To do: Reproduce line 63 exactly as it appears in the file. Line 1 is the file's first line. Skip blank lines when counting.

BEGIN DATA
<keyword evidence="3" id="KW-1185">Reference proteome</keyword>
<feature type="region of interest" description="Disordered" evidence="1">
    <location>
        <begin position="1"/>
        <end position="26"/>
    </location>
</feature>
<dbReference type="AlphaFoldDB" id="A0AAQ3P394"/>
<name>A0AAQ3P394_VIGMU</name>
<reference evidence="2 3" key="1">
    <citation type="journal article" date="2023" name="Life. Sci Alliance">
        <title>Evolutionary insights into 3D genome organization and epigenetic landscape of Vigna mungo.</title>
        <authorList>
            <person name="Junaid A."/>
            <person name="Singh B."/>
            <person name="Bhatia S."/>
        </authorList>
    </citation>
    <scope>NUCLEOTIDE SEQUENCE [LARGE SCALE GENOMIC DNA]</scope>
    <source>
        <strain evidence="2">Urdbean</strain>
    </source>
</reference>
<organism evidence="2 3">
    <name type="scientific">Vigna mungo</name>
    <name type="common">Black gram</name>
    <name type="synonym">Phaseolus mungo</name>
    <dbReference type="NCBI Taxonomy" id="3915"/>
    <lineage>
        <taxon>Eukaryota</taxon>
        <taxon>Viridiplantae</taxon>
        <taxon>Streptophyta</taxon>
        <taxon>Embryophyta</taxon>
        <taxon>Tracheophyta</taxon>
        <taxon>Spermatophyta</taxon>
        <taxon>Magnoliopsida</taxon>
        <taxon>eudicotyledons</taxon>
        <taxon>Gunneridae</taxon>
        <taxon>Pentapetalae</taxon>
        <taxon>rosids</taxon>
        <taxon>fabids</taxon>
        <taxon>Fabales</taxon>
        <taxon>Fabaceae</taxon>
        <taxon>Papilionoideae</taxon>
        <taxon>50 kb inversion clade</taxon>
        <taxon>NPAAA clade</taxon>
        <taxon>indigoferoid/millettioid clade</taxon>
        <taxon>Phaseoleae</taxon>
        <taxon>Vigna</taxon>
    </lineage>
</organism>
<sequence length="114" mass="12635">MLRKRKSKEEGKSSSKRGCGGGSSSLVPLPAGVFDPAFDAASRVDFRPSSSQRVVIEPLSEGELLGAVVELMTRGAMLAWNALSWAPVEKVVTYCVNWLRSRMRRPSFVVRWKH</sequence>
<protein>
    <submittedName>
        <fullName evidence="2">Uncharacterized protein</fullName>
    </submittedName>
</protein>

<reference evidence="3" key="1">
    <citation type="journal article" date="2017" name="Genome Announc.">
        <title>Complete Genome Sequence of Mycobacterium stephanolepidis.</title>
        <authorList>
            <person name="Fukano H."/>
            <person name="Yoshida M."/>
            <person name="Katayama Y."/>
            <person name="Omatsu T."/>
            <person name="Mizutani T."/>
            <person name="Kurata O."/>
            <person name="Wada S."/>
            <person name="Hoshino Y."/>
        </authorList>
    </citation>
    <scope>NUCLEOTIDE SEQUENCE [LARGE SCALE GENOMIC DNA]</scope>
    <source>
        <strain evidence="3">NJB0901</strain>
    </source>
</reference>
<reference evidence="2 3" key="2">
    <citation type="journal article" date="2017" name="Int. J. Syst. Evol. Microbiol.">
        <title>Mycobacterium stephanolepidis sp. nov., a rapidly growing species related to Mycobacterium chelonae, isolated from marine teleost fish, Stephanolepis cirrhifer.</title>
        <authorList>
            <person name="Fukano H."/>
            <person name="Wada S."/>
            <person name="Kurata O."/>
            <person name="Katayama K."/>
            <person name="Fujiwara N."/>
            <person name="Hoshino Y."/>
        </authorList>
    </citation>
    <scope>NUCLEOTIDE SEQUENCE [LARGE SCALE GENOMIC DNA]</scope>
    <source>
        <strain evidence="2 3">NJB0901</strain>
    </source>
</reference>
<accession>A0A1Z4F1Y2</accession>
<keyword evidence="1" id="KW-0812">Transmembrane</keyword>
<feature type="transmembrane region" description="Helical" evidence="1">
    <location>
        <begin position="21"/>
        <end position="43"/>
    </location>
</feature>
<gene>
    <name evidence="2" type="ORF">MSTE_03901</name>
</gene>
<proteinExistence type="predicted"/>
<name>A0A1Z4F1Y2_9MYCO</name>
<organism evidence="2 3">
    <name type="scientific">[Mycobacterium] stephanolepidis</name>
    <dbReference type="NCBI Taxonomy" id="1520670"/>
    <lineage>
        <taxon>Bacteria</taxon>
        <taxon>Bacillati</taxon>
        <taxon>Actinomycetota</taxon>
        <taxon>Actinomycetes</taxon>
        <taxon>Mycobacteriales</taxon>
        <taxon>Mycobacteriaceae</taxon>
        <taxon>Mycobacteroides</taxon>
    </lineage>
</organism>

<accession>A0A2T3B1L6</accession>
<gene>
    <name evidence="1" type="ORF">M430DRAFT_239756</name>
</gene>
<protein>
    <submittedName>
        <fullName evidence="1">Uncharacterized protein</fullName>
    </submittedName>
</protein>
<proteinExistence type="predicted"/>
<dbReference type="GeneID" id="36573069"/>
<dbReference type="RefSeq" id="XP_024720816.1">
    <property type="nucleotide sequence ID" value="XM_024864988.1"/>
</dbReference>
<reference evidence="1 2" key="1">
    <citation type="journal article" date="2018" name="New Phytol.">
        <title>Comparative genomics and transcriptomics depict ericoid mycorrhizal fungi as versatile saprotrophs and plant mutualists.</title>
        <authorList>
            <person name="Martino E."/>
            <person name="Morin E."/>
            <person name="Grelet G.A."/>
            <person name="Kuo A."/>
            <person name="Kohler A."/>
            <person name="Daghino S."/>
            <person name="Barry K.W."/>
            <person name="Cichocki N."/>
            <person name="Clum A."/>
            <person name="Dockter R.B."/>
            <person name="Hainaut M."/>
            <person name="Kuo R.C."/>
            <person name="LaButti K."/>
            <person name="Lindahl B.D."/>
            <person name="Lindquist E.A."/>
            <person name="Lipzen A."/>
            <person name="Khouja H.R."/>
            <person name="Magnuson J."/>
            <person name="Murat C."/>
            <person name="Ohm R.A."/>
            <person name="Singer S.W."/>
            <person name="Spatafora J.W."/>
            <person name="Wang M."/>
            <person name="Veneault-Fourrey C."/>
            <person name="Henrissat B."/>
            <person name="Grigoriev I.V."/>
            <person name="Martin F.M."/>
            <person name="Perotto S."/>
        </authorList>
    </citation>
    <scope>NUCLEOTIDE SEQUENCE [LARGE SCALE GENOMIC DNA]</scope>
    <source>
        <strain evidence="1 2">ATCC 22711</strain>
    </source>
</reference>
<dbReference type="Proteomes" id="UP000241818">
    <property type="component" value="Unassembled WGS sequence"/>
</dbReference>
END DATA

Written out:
            <person name="Yoshida M."/>